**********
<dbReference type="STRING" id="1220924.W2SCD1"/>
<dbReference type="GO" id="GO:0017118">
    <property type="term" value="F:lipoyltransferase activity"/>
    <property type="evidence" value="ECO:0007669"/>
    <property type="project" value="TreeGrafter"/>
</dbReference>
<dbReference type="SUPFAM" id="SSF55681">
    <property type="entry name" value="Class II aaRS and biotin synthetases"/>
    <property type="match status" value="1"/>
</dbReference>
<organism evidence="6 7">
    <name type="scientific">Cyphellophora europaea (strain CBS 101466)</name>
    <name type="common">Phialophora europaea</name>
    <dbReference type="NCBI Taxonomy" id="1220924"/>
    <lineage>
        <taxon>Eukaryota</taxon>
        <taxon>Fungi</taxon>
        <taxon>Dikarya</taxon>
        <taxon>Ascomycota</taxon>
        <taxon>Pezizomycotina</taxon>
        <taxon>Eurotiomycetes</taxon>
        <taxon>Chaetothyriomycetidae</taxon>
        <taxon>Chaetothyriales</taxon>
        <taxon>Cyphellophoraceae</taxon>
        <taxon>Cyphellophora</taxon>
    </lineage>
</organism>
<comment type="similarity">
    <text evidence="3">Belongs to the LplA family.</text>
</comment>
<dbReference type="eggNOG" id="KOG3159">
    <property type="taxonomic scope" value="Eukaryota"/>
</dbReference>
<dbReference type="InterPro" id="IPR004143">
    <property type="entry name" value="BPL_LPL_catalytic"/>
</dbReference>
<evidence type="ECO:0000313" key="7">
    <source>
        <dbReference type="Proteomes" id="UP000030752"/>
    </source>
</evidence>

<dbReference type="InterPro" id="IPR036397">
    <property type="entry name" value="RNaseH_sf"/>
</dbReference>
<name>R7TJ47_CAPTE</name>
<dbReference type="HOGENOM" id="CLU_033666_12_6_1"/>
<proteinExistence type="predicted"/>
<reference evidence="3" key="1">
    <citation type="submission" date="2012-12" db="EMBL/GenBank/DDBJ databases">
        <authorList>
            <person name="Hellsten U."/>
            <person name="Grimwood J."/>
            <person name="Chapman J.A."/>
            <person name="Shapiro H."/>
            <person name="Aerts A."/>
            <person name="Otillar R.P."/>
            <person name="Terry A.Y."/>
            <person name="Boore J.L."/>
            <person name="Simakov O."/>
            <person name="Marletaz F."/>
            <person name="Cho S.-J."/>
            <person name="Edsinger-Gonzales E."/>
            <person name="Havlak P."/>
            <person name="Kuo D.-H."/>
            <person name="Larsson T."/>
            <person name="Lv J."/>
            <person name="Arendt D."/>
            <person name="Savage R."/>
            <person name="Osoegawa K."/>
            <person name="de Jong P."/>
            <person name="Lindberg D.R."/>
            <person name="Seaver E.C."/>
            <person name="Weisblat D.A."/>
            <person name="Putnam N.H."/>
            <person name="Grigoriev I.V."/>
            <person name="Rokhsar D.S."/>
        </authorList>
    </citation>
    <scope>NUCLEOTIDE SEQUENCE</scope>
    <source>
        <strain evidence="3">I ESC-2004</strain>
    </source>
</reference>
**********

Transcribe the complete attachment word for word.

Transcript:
<dbReference type="STRING" id="1220924.W2SCD1"/>
<dbReference type="GO" id="GO:0017118">
    <property type="term" value="F:lipoyltransferase activity"/>
    <property type="evidence" value="ECO:0007669"/>
    <property type="project" value="TreeGrafter"/>
</dbReference>
<dbReference type="SUPFAM" id="SSF55681">
    <property type="entry name" value="Class II aaRS and biotin synthetases"/>
    <property type="match status" value="1"/>
</dbReference>
<organism evidence="6 7">
    <name type="scientific">Cyphellophora europaea (strain CBS 101466)</name>
    <name type="common">Phialophora europaea</name>
    <dbReference type="NCBI Taxonomy" id="1220924"/>
    <lineage>
        <taxon>Eukaryota</taxon>
        <taxon>Fungi</taxon>
        <taxon>Dikarya</taxon>
        <taxon>Ascomycota</taxon>
        <taxon>Pezizomycotina</taxon>
        <taxon>Eurotiomycetes</taxon>
        <taxon>Chaetothyriomycetidae</taxon>
        <taxon>Chaetothyriales</taxon>
        <taxon>Cyphellophoraceae</taxon>
        <taxon>Cyphellophora</taxon>
    </lineage>
</organism>
<comment type="similarity">
    <text evidence="3">Belongs to the LplA family.</text>
</comment>
<dbReference type="eggNOG" id="KOG3159">
    <property type="taxonomic scope" value="Eukaryota"/>
</dbReference>
<dbReference type="InterPro" id="IPR004143">
    <property type="entry name" value="BPL_LPL_catalytic"/>
</dbReference>
<evidence type="ECO:0000313" key="7">
    <source>
        <dbReference type="Proteomes" id="UP000030752"/>
    </source>
</evidence>

<dbReference type="InterPro" id="IPR036397">
    <property type="entry name" value="RNaseH_sf"/>
</dbReference>
<name>R7TJ47_CAPTE</name>
<dbReference type="HOGENOM" id="CLU_033666_12_6_1"/>
<proteinExistence type="predicted"/>
<reference evidence="3" key="1">
    <citation type="submission" date="2012-12" db="EMBL/GenBank/DDBJ databases">
        <authorList>
            <person name="Hellsten U."/>
            <person name="Grimwood J."/>
            <person name="Chapman J.A."/>
            <person name="Shapiro H."/>
            <person name="Aerts A."/>
            <person name="Otillar R.P."/>
            <person name="Terry A.Y."/>
            <person name="Boore J.L."/>
            <person name="Simakov O."/>
            <person name="Marletaz F."/>
            <person name="Cho S.-J."/>
            <person name="Edsinger-Gonzales E."/>
            <person name="Havlak P."/>
            <person name="Kuo D.-H."/>
            <person name="Larsson T."/>
            <person name="Lv J."/>
            <person name="Arendt D."/>
            <person name="Savage R."/>
            <person name="Osoegawa K."/>
            <person name="de Jong P."/>
            <person name="Lindberg D.R."/>
            <person name="Seaver E.C."/>
            <person name="Weisblat D.A."/>
            <person name="Putnam N.H."/>
            <person name="Grigoriev I.V."/>
            <person name="Rokhsar D.S."/>
        </authorList>
    </citation>
    <scope>NUCLEOTIDE SEQUENCE</scope>
    <source>
        <strain evidence="3">I ESC-2004</strain>
    </source>
</reference>